I did not get a chance to blog about the reports of Islamist morality vigilantism said to have caused the death of a young man in Suez a couple of weeks ago, but below are some links on the story. While it's not clear how widespread the phenomenon is, and there has been some alarmism, I do believe that such events are happening more frequently. I would not look at a conspiracy by the new Islamist president for now, though — this problem has much more to do with the collapse of authority in areas where there the state already has problems to impose itself. No wonder the worst instances of such morality police (but the least reported) is Sinai.

  • No morality police in Egypt: Morsi spokesman - Politics - Egypt - Ahram Online
  • A noisy discourse on sexual harassment : EgyptMonocle
  • Egyptian Youth’s Murder in Suez Puts Islamists on Defensive - Bloomberg
  • Fears of 'morality vigilantism' in Suez - YouTube
  • After Suez murder, questions linger over vigilante 'morality police' | Egypt Independent
  • Egyptian student fatally stabbed by militants - SFGate
  • Hamza Kashgari, social media and the Saudis' dual monarchy

    Hamza KashgariThe National reports that the Grand Mufti of Saudi Arabia has “issued a fatwa against Twitter, demanding that ‘real Muslims’ avoid it, calling it a ‘platform for trading accusations and for promoting lies’.”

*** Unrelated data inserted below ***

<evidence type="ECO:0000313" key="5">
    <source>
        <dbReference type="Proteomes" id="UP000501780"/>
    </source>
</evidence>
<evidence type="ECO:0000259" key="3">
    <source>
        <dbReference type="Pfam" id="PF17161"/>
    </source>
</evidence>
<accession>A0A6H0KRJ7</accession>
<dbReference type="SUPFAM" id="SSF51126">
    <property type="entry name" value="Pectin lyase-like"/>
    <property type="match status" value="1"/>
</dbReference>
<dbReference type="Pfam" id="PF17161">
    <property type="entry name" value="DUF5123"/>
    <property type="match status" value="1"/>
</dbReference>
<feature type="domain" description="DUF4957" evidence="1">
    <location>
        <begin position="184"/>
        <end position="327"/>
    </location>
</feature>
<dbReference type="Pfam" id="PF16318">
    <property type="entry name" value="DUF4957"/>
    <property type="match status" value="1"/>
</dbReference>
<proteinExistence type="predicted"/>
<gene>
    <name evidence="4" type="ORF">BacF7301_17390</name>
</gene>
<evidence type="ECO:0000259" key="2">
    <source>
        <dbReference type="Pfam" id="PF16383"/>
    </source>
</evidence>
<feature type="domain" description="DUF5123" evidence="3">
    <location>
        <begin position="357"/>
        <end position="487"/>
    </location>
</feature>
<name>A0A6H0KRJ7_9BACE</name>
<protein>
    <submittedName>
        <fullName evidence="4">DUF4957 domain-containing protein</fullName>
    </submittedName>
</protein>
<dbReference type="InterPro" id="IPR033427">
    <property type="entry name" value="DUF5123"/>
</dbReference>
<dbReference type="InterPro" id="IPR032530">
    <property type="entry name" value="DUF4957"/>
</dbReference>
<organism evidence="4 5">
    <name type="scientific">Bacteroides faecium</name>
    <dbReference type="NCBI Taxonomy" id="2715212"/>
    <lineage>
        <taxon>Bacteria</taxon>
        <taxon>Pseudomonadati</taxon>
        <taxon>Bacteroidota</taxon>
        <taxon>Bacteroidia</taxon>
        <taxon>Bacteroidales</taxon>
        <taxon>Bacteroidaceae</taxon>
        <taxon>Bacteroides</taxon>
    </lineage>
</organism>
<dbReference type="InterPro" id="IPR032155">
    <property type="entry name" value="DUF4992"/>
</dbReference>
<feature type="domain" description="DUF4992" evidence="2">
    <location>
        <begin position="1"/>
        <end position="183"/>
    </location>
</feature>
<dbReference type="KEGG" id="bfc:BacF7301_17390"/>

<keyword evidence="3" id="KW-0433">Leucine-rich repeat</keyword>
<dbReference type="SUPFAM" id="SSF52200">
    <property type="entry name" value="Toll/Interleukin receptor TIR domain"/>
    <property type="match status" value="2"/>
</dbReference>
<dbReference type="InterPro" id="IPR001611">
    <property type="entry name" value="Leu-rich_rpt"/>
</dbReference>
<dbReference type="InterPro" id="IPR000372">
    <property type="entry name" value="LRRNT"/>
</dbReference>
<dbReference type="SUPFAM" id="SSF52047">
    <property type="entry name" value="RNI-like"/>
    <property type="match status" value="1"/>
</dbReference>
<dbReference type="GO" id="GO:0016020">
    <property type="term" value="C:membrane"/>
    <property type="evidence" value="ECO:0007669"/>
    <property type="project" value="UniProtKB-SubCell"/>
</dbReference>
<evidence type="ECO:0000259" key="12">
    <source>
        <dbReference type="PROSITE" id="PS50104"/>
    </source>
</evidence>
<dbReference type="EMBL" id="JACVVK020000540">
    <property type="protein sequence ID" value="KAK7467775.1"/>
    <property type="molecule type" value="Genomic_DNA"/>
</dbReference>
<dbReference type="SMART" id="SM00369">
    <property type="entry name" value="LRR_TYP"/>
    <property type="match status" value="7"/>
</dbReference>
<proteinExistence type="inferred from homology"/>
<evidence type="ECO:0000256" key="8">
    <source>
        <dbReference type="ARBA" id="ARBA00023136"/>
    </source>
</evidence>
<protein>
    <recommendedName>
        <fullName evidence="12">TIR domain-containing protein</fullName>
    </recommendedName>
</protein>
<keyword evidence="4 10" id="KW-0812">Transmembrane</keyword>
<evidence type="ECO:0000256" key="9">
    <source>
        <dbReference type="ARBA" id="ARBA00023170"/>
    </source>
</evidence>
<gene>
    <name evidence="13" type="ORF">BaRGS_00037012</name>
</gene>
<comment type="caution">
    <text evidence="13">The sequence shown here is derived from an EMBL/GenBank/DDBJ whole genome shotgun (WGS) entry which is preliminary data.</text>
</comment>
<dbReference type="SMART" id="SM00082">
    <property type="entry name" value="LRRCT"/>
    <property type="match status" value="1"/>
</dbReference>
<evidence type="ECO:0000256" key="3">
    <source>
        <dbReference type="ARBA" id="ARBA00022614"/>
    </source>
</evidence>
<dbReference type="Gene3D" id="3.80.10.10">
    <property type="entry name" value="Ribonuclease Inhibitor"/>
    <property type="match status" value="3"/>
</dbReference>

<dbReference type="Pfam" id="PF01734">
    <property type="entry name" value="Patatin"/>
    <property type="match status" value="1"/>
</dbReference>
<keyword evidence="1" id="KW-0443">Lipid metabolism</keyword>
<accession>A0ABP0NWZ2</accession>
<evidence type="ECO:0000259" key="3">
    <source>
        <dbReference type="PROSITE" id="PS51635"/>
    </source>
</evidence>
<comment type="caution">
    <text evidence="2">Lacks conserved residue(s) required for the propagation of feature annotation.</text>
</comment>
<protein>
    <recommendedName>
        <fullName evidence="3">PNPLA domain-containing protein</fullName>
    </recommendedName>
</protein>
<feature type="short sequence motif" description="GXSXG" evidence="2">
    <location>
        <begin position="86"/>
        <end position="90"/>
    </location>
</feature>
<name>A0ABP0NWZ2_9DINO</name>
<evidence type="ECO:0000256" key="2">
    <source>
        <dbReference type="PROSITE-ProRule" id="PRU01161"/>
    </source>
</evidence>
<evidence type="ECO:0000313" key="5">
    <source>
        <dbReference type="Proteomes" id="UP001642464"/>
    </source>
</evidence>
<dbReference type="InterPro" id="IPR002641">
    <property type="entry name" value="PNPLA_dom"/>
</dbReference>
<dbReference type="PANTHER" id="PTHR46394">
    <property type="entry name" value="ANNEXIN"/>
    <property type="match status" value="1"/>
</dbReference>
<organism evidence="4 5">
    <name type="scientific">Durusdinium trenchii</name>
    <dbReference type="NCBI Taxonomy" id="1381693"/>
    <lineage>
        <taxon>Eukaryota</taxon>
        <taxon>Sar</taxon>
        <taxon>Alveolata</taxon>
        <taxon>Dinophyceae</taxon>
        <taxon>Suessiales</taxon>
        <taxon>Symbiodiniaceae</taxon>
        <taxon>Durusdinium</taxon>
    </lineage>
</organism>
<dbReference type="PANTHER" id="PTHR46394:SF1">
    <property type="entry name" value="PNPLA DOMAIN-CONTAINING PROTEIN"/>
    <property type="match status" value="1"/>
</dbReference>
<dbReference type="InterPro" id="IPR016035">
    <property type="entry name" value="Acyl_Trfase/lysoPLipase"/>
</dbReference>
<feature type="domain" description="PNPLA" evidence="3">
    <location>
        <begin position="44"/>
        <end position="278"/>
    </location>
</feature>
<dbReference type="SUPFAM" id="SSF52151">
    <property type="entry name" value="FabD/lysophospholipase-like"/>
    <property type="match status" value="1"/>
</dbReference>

The pretext for this condemnation of social media is the case of the Saudi journalist Hamza Kashgari, who was extradited from Malaysia to the Kingdom after tweeting about the Prophet Muhammad in a manner that the religious authorities deemed blasphemous. If the Saudis wish to make an example, he will be facing blasphemy charges, and possibly death, rather than a lesser (though still absurd) sentencing that would end in him paying a fine. There’s also talk of taking action against anyone who retweeted his messages.

    But considering that thousands of Twitter users called attention to Kashgari’s tweets, literally demanding his head, it’s ironic that the Grand Mufti says Muslims should stay off Twitter, since clearly, many salafis are using, and policing it.

    And, as The National notes, it’s even more ironic that the Grand Mufti’s issuing a ban since Prince Alwaleed bin Talal, the King’s nephew and reputedly the richest man in Saudi Arabia, purchased 3.6% of Twitter’s stock for US$300 million this past December.

    The fact that the Grand Mufti wants Twitter gone while a prince wants to buy its shares up nicely illustrates the uneasy dual monarchy that has defined clerical-royal relationship since the 18th century. The monarchy set up in 1923 is actually a dual monarchy because the royal family must maintain the approval of the Wahhabi ulema to rule, and there are those who question this “right” - one of the first crises of the Saudi state occured when the monarchy and ulema, fearing the Ikhwan tribal militias who had won control of the Hejaz for them, turned on the militiamen. The House of Saud procured the British machine guns, the clergy produced a justificatory edict for the crackdown.